Open Study/Research, Fiji
Matsunaga was born in Honolulu and earned her bachelor’s degree in human biology from Stanford University in 2018. She worked in San Francisco as a health care consultant before pursuing an MD at the Geisel School of Medicine, where she is in her third year.
“I’ve been fortunate to travel all over the country for my Geisel rotations, and I’m continuing in that spirit with the Fulbright,” she says.
Next year, she’ll be doing a qualitative study on youth attitudes toward depression.
“In Fiji, there are private health care options, but the system is primarily public, and psychiatric care and medications are free. It’s an interesting contrast to the U.S., where cost of care can be a big barrier, and I’m curious how the removal of that barrier might change perceptions towards depression and stigma,” she says. “Oceania and the Pacific, including Fiji, have pretty high rates of youth suicide.”
She’ll be working with a psychiatrist on the island who has been involved in community outreach programs aimed at destigmatizing depression. Following her graduation from Geisel, she’s leaning toward a career in either psychiatry or internal medicine.
Molly McQuoid ’23
English Teaching Assistantship, Estonia
“My mother is a teacher and both grandmothers were teachers, and I know I want to go into education,” says McQuoid. “In fact, it was in an education course at Dartmouth that I learned about Estonia’s exceptional education system. In addition to teaching English, I hope to learn a lot about what makes their schools tick, and bring my findings back to the U.S.”
McQuoid has a major in cognitive science and a double minor in education and social inequalities. A member of the Center for Social Impact’s outreach program, Strengthening Educational Access with Dartmouth, she helps high school students from under-resourced communities gain the skills they’ll need to thrive in college. She also teaches at a day care center in Norwich, Vt.
“I’ve been involved with a number of teacher-adjacent roles, and it will be cool to step into that more fully next year,” she says.
Another reason she’s drawn to this tiny nation on the Baltic Sea: its rich musical tradition. McQuoid is a member of the a cappella group, Dartmouth Sings. Her brother’s youth choir once visited Estonia while on tour, and she has always been curious about it.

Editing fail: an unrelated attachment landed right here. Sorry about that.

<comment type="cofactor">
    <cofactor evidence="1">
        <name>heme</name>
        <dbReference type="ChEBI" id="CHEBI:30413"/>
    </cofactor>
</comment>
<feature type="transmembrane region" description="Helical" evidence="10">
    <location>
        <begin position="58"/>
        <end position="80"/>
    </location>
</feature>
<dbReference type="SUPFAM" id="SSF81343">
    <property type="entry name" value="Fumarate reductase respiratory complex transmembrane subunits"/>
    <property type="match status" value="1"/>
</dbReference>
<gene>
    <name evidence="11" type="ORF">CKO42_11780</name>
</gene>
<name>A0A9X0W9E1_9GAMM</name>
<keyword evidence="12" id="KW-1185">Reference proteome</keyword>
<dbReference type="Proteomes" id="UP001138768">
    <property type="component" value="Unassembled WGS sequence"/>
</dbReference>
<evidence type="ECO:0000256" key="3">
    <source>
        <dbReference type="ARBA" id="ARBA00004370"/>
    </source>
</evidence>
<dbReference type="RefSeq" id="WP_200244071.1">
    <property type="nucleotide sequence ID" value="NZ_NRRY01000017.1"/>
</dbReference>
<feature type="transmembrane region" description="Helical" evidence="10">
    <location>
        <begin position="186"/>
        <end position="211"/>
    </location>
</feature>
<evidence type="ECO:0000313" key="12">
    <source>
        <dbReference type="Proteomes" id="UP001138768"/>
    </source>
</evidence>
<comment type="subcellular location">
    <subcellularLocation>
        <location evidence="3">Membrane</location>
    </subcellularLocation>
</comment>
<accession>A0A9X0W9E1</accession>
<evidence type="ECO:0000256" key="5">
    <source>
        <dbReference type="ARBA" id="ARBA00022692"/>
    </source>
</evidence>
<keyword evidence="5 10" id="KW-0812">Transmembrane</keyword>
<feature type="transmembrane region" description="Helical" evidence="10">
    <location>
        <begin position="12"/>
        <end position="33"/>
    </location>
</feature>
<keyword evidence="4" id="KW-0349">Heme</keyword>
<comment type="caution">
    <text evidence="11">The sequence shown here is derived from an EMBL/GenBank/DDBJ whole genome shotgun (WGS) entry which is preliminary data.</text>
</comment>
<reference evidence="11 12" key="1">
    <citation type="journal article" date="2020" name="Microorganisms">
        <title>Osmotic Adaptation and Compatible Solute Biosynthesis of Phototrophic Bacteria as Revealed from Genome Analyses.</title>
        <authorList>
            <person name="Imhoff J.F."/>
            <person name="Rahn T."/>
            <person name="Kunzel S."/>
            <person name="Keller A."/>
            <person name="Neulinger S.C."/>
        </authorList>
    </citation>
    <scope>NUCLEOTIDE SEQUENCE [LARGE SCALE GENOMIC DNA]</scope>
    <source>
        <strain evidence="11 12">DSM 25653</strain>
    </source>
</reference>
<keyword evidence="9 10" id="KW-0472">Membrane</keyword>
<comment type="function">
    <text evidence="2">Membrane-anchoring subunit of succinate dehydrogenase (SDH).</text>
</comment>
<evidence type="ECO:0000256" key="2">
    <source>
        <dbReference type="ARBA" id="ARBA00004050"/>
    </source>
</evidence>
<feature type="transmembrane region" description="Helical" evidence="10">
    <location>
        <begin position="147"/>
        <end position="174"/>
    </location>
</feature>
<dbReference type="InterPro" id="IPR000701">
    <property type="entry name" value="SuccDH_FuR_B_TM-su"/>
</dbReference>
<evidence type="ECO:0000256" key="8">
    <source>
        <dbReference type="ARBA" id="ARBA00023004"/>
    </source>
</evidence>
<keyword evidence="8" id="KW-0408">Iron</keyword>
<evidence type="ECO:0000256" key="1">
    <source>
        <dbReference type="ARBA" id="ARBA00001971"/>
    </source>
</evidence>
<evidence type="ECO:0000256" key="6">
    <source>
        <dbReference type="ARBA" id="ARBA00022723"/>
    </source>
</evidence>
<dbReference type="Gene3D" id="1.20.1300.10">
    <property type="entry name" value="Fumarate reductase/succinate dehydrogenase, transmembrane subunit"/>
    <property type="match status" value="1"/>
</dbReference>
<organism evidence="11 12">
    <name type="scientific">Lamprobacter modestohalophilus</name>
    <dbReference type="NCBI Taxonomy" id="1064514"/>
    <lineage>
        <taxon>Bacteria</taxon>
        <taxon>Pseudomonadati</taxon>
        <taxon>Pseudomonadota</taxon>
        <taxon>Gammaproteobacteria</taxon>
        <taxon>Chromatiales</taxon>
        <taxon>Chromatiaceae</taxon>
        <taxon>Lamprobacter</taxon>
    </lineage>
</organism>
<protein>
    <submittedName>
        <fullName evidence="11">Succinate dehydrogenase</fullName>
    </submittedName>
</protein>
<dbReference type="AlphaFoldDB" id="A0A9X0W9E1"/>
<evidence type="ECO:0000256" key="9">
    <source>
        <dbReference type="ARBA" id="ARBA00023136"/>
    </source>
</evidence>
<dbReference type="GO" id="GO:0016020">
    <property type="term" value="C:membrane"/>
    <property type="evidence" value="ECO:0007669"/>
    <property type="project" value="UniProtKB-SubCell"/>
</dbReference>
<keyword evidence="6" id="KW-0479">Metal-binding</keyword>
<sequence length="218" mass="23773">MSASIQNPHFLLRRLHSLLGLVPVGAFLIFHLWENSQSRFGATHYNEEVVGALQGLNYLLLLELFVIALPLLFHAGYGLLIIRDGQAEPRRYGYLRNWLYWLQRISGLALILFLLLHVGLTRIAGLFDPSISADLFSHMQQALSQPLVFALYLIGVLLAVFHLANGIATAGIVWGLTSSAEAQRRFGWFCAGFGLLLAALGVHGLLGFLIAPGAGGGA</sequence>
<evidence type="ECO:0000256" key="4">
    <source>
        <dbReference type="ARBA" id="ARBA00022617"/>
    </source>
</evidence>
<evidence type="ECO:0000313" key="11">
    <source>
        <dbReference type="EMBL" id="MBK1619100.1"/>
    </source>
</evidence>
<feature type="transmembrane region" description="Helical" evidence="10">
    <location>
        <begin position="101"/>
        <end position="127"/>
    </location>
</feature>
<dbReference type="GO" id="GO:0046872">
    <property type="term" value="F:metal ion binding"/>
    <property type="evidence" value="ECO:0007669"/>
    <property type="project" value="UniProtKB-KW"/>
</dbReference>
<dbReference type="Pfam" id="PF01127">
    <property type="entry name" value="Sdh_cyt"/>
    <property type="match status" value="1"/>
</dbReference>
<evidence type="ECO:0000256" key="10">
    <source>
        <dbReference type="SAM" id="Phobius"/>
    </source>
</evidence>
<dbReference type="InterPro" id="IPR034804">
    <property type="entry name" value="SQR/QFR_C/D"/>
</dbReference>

“Meanwhile, I’m doing research. It’s going to be very exciting,” she says.
Leeza Petrov ’22
English Teaching Assistantship, Belgium
Petrov’s father emigrated to the U.S. in 1991 from what was then the Soviet Union, and her mother arrived in 1995, leaving what had by then become the Russian Federation.
“My parents are both scientists. My father was doing really high-level physics research before coming here and totally starting his life from scratch. I look up to both of them a lot,” she says. “Coming from a multilingual background, speaking Russian at home and then learning French at a fairly early age, I wanted to spend my Fulbright year in a place where different languages and cultures bump up against each other. I’m interested in how languages can get mapped onto the broader legacy of colonial relations.”
With a double major in biology and art history, Petrov will teach English at the Institute for Tropical Medicine in Antwerp. She discovered her love for teaching last spring at the Montshire Museum of Science in Norwich, Vt., where she interacted with both children and adults, helping them to learn about science through hands-on activities.
“I think there’s something that’s really valuable that I can take from that experience and apply to my Fulbright assignment,” she says.
Timothy Poisson, Guarini ’22
Open Study/Research, Dublin, Ireland
Poisson, a manager in Dartmouth’s Advancement Division, writes and illustrates his own comics and graphic novels under the name of Tim Fish.
“I started drawing when I was four years old,” he says. “I’m a self-taught artist and have been trying to improve my craft, so I earned my Masters of Liberal Arts degree at Dartmouth, in creative writing. For my thesis, I wrote a screenplay called Tracy in the 16th Minute. It’s about existentialism and the ‘great resignation,’ when droves of people left their jobs during the pandemic.”